Do patient characteristics moderate the effect of extended-release naltrexone (XR-NTX) for opioid use disorder?
Extended release naltrexone (XR-NTX) injected intramuscularly monthly has been shown to reduce relapse in persons with opioid use disorder. Baseline factors, including patients' demographics, comorbidities and lifestyle, may help identify patients who will benefit most or least from XR-NTX treatment.
Potential moderators of XR-NTX's effect were examined in the largest North American randomized open-label effectiveness trial of XR-NTX. Relapse status (Yes/No) at 6-month follow-up was regressed on treatment group (XR-NTX, N=153; or Treatment-as-Usual [TAU], N=155), baseline covariates, and their two-way interaction to identify moderator effects. Baseline covariates included age, gender, summary scores for depression, suicidal thoughts, drug abuse risk, substance use, medical, psychiatric and employment status, socialization, legal and family/social issues, history of abuse and quality of life measures.
Alcohol use to intoxication in the 30days before randomization was a significant moderator: during the treatment phase, those who reported being recently intoxicated before randomization to XR-NTX relapsed to opioids at a rate (56%) similar to TAU (58%), while those without alcohol intoxication in the prior 30days had a lower rate of opioid relapse (41% vs. 65%, respectively, P<0.04).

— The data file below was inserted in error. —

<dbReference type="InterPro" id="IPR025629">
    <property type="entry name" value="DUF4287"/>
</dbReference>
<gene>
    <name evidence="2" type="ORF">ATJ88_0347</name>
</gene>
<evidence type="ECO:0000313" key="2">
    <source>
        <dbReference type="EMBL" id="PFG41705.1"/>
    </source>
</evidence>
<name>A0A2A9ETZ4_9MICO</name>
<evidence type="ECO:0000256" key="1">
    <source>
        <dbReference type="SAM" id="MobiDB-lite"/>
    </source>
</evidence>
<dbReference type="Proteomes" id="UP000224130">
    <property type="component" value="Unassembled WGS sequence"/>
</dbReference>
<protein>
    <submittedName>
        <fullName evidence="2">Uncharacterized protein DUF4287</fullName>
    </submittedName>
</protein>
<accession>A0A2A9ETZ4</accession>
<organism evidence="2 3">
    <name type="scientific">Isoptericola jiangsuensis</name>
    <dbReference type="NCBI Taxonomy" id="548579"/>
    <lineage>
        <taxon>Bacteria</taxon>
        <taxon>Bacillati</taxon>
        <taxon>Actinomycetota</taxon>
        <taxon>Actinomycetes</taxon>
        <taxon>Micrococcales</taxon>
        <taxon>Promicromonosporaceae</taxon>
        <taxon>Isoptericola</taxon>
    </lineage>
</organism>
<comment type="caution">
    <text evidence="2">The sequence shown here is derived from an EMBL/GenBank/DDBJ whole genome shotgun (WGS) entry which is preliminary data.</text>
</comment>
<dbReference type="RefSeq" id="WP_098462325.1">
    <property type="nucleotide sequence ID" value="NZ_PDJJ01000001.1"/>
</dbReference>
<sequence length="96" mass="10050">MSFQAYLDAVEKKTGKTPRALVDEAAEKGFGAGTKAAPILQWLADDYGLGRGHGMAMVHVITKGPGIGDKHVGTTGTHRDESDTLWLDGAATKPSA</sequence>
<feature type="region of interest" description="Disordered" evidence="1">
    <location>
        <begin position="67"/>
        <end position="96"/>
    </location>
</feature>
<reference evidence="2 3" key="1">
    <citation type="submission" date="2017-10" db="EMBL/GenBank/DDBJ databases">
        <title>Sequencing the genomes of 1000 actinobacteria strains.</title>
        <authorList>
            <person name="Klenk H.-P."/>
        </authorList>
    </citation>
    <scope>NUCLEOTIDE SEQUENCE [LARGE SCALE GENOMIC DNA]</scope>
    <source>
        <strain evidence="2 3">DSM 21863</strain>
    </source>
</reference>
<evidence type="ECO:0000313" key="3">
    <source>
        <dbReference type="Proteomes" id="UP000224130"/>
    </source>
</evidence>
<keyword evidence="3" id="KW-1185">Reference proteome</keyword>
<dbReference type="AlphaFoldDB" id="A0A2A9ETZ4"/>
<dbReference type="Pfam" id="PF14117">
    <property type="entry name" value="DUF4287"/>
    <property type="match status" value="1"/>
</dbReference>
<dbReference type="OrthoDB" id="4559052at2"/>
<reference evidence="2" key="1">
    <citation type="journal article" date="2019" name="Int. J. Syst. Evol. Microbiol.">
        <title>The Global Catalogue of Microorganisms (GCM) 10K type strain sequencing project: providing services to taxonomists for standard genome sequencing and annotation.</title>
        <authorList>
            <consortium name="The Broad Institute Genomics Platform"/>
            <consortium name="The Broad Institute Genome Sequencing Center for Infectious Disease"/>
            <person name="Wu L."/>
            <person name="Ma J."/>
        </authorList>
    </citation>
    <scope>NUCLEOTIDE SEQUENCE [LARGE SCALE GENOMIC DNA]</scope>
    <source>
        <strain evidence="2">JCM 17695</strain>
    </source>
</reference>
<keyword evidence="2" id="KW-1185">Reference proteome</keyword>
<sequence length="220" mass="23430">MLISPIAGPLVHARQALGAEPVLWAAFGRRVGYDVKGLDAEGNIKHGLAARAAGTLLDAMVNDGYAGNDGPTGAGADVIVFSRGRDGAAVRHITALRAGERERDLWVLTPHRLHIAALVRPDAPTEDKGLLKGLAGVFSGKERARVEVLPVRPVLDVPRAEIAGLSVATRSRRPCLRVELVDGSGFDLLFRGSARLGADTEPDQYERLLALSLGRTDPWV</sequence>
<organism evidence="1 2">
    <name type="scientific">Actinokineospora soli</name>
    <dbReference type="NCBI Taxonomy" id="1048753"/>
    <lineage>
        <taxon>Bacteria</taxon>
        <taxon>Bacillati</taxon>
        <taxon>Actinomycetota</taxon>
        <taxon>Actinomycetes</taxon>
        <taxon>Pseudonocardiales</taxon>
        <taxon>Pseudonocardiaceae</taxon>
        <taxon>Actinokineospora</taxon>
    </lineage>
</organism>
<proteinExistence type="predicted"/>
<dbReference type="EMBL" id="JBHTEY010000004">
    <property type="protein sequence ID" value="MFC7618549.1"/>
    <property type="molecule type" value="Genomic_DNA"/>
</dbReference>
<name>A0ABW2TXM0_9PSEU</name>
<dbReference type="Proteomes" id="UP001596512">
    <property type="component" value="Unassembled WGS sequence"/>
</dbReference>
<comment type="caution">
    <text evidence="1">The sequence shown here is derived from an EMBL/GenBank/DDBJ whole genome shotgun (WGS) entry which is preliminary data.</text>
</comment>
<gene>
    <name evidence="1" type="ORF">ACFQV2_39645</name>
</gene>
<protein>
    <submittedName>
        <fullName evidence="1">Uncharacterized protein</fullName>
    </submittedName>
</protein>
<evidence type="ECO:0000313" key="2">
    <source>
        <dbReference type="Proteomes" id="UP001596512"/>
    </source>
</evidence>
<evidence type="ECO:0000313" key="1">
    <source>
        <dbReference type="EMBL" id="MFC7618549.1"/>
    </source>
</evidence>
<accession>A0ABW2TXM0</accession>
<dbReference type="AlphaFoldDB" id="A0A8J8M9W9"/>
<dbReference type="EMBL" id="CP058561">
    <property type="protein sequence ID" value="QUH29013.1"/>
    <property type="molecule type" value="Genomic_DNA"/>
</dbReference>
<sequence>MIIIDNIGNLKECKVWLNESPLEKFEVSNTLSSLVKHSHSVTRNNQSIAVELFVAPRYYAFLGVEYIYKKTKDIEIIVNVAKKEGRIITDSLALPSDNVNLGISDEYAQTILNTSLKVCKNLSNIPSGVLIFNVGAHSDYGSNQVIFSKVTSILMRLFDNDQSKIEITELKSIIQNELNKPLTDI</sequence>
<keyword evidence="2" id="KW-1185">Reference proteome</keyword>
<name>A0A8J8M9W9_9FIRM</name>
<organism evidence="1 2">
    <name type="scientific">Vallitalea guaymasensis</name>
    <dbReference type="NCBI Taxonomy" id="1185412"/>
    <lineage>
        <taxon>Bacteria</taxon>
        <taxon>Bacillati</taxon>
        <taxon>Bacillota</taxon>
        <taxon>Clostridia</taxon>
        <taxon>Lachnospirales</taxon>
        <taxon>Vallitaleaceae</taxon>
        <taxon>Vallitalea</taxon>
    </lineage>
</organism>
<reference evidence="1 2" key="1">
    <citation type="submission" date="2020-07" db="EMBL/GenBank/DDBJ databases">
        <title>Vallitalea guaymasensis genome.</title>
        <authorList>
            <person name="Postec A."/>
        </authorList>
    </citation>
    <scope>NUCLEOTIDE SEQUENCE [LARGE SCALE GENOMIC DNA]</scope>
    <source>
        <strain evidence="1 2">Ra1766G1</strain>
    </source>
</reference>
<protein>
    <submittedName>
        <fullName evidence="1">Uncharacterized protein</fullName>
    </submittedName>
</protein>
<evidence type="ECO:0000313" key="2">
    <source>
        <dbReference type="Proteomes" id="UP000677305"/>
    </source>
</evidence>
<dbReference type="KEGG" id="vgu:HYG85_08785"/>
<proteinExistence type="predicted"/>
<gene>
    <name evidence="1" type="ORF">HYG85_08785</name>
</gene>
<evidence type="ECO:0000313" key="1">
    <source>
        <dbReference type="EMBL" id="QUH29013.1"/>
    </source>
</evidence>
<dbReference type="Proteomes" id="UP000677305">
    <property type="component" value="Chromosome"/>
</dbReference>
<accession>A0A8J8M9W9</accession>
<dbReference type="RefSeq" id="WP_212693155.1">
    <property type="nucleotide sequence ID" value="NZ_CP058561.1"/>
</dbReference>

XR-NTX appeared to work equally well across subgroups with diverse demographic, addiction, mental health and environmental characteristics, with the possible exception of working better among those without recent alcohol intoxication. These findings should be reassuring to practitioners increasingly using XR-NTX as medical addiction therapy in diverse and often vulnerable populations.
Friedmann PD, Wilson D, Nunes EV, Hoskinson R Jr, Lee JD, Gordon M, Murphy SM, Bonnie RJ, Chen DT, Boney TY, O'Brien CP. Do patient characteristics moderate the effect of extended-release naltrexone (XR-NTX) for opioid use disorder? J Subst Abuse Treat. 2018 Feb;85:61-65.